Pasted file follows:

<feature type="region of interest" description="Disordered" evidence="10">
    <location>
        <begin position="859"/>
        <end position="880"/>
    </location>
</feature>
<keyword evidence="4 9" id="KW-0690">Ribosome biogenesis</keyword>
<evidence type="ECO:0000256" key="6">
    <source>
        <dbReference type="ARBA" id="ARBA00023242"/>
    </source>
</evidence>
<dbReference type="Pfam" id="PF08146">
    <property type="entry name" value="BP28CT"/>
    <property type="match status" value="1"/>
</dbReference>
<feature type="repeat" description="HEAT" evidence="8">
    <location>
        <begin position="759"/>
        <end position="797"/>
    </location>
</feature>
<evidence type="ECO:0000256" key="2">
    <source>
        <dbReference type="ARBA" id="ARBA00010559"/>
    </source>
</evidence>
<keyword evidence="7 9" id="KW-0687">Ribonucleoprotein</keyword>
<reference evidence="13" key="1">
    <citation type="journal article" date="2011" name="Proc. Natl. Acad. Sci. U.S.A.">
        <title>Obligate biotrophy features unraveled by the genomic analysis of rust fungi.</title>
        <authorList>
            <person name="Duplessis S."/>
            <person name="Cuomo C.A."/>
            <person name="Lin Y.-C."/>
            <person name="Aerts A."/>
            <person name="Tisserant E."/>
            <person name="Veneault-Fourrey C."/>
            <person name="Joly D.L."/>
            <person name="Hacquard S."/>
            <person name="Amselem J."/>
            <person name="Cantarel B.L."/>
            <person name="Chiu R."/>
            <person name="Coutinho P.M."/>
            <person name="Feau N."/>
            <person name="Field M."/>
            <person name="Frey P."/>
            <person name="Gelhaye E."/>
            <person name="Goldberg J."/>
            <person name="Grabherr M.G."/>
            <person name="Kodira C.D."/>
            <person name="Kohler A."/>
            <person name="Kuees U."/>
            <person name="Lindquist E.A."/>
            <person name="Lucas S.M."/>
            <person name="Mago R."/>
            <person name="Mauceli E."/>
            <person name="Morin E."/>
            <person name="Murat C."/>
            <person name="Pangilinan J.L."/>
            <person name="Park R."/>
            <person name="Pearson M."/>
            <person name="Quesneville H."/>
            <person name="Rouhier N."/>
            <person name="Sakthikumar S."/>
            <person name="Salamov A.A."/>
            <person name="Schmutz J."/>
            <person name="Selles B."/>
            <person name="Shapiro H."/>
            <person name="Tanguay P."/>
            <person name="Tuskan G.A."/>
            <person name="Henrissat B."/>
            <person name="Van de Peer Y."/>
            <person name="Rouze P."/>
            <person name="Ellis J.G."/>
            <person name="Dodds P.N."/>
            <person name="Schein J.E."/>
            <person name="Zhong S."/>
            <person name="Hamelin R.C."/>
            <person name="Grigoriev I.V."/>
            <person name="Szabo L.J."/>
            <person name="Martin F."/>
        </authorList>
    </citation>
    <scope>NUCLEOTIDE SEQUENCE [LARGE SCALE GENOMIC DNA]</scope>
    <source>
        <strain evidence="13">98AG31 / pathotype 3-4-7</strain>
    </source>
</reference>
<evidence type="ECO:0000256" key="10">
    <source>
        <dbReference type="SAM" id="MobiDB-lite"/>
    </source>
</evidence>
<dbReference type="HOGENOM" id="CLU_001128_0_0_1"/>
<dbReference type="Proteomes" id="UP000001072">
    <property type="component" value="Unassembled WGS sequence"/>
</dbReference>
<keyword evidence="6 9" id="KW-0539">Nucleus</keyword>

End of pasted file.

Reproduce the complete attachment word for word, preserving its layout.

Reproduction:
<feature type="region of interest" description="Disordered" evidence="10">
    <location>
        <begin position="859"/>
        <end position="880"/>
    </location>
</feature>
<keyword evidence="4 9" id="KW-0690">Ribosome biogenesis</keyword>
<evidence type="ECO:0000256" key="6">
    <source>
        <dbReference type="ARBA" id="ARBA00023242"/>
    </source>
</evidence>
<dbReference type="Pfam" id="PF08146">
    <property type="entry name" value="BP28CT"/>
    <property type="match status" value="1"/>
</dbReference>
<feature type="repeat" description="HEAT" evidence="8">
    <location>
        <begin position="759"/>
        <end position="797"/>
    </location>
</feature>
<evidence type="ECO:0000256" key="2">
    <source>
        <dbReference type="ARBA" id="ARBA00010559"/>
    </source>
</evidence>
<keyword evidence="7 9" id="KW-0687">Ribonucleoprotein</keyword>
<reference evidence="13" key="1">
    <citation type="journal article" date="2011" name="Proc. Natl. Acad. Sci. U.S.A.">
        <title>Obligate biotrophy features unraveled by the genomic analysis of rust fungi.</title>
        <authorList>
            <person name="Duplessis S."/>
            <person name="Cuomo C.A."/>
            <person name="Lin Y.-C."/>
            <person name="Aerts A."/>
            <person name="Tisserant E."/>
            <person name="Veneault-Fourrey C."/>
            <person name="Joly D.L."/>
            <person name="Hacquard S."/>
            <person name="Amselem J."/>
            <person name="Cantarel B.L."/>
            <person name="Chiu R."/>
            <person name="Coutinho P.M."/>
            <person name="Feau N."/>
            <person name="Field M."/>
            <person name="Frey P."/>
            <person name="Gelhaye E."/>
            <person name="Goldberg J."/>
            <person name="Grabherr M.G."/>
            <person name="Kodira C.D."/>
            <person name="Kohler A."/>
            <person name="Kuees U."/>
            <person name="Lindquist E.A."/>
            <person name="Lucas S.M."/>
            <person name="Mago R."/>
            <person name="Mauceli E."/>
            <person name="Morin E."/>
            <person name="Murat C."/>
            <person name="Pangilinan J.L."/>
            <person name="Park R."/>
            <person name="Pearson M."/>
            <person name="Quesneville H."/>
            <person name="Rouhier N."/>
            <person name="Sakthikumar S."/>
            <person name="Salamov A.A."/>
            <person name="Schmutz J."/>
            <person name="Selles B."/>
            <person name="Shapiro H."/>
            <person name="Tanguay P."/>
            <person name="Tuskan G.A."/>
            <person name="Henrissat B."/>
            <person name="Van de Peer Y."/>
            <person name="Rouze P."/>
            <person name="Ellis J.G."/>
            <person name="Dodds P.N."/>
            <person name="Schein J.E."/>
            <person name="Zhong S."/>
            <person name="Hamelin R.C."/>
            <person name="Grigoriev I.V."/>
            <person name="Szabo L.J."/>
            <person name="Martin F."/>
        </authorList>
    </citation>
    <scope>NUCLEOTIDE SEQUENCE [LARGE SCALE GENOMIC DNA]</scope>
    <source>
        <strain evidence="13">98AG31 / pathotype 3-4-7</strain>
    </source>
</reference>
<evidence type="ECO:0000256" key="10">
    <source>
        <dbReference type="SAM" id="MobiDB-lite"/>
    </source>
</evidence>
<dbReference type="HOGENOM" id="CLU_001128_0_0_1"/>
<dbReference type="Proteomes" id="UP000001072">
    <property type="component" value="Unassembled WGS sequence"/>
</dbReference>
<keyword evidence="6 9" id="KW-0539">Nucleus</keyword>